Integrating the SDK into your website is pretty easy.
Here is an example of what the minimal configuration looks like:
If you're running the SDK in HTTP/Multidomain mode, you can skip straight to Icons.
By downloading and extracting the SDK's package, you should end up with a file named
You will need to upload this file to your website's root, and not in a subfolder. It should be publically accessible.
For example, for a website that you'd access at
https://batch.com, this is OK:
And those are not:
You can set two default icons for your notifications visuals:
We strongly recommend you add them since they help your users identify your website. These files can be at any URL, not only on the same domain as your page or even on its root.
Should be a square image (JPG or PNG), with an recommended size of 192x192 pixels. You can go as low as 80x80, but making it too big or too small will result in a pixellated display. It can contain color and be of any shape you want. If you don't specify it, Chrome users will see a white square instead of what could have been your logo.
It has a recommended size of 96x96 pixels, and will act as a mask, meaning that it will only use the alpha channel of your image and will color the resulting shape. If you don't specify it, users will see the Chrome logo. You can easily create one using the Android Assets Studio. As of writing, Firefox does not support this feature.
Make sure the server where your icons are stored can handle traffic. Every user getting a notification for the first time will trigger a download. Do not hesitate to offload this work to a specialized static host like a CDN (e.g. Cloudfront, etc...).
The following points are more general SDK Configuration informations. While we recommend that you read them, you can skip that part and go straight to the end of the page to finalize your integration.
As you have probably noticed, there is a
dev: true configuration parameter that has been added by the dashboard on your behalf.
It is essential that you remove this parameter in production, as it can prevent the SDK from working.
If you serve different parts of your website on multiple subdomains or serve mixed content, you might want to force the sdk to run in HTTP/Multidomain mode.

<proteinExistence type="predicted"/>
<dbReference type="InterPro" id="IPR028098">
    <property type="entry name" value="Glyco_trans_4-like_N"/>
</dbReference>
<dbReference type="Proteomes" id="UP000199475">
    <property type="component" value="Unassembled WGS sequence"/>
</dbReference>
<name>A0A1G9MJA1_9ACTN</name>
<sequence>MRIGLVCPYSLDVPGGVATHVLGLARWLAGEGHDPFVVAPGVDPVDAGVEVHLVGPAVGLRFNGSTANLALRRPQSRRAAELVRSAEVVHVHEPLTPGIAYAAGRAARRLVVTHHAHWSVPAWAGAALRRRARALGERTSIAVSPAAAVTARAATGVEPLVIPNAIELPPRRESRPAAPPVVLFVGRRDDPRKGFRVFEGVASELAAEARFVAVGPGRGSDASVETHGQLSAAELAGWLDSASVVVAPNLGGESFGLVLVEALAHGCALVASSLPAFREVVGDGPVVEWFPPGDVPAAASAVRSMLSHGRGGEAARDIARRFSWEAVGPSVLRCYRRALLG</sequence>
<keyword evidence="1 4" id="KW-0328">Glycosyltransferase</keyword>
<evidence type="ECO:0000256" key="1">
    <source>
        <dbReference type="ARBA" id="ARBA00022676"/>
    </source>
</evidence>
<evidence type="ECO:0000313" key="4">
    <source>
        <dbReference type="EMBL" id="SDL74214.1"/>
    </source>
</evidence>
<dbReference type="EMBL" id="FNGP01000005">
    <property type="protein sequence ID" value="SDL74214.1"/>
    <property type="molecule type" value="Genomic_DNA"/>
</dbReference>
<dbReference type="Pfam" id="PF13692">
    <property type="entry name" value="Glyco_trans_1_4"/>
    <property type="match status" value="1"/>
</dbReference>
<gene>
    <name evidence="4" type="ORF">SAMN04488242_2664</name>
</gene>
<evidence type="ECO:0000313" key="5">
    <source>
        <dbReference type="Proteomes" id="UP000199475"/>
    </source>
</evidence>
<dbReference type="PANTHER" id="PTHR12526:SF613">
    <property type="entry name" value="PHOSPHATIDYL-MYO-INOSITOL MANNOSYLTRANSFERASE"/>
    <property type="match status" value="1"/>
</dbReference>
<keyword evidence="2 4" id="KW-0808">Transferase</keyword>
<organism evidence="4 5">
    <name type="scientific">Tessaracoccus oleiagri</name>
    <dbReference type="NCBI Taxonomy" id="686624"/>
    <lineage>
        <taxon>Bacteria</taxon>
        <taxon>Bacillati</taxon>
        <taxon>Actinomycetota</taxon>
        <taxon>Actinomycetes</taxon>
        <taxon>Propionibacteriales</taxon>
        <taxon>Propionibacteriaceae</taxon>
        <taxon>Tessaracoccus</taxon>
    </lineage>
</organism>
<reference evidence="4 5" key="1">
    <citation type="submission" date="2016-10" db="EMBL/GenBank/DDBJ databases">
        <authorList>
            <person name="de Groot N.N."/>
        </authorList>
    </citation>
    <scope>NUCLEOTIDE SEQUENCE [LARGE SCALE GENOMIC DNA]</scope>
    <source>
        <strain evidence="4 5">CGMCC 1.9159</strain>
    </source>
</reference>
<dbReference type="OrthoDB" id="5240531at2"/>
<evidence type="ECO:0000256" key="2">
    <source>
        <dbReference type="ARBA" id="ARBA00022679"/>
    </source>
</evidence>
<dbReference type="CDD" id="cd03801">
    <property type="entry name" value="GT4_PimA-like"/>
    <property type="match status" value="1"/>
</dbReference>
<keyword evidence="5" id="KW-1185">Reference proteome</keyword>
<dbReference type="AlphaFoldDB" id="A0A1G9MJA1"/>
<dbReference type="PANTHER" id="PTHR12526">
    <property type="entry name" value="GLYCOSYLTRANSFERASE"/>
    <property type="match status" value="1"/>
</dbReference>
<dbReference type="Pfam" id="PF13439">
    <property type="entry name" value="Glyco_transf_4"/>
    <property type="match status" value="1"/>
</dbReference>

For that, you will need to add
sameOrigin: false in the setup object.
While developing your website locally, or deploying it to a staging environment, you might find that the SDK doesn't work in fully secure mode.
This is because you might not have been through the hassle of securing your local dev environment on your staging.
You've got two ways to fix this:
If you develop your website on your computer but access it though
http://localhost, most browsers will treat it as fully secure, as this is URL is considered secure for convinience. You should test in an environment closer to your production one before releasing your update.
As you may know, only one Service Worker per domain can be registered. By default, Batch will try to register its own Service Worker (named
batchsdk-worker-loader.js) as soon as possible which makes harder to add your own code in there.
You can prevent Batch from registering its own Service Worker by adding
useExistingServiceWorker: true in the setup object.
It means that you'll have to register a Service Worker yourself, early on page load.
You will also have to load Batch into your existing Service Worker. Once you've downloaded
batchsdk-shared-worker.js, you've got two options:
batchsdk-shared-worker.jsat your website's root, and import it using
Batch will wait up to 5 seconds for your Service Worker to be ready. If needed, you can extend the duration by adding
serviceWorkerTimeout: 10 (where 10 would be in seconds) in the setup object.
Note: Do NOT import or copy
batchsdk-worker-loader.js, as this version is designed for exclusive, Batch-controlled Service Worker usage. Please make sure you import or copy
Now that the base SDK has been integrated, we'll show you the best way to ask your users to enable notifications on your website: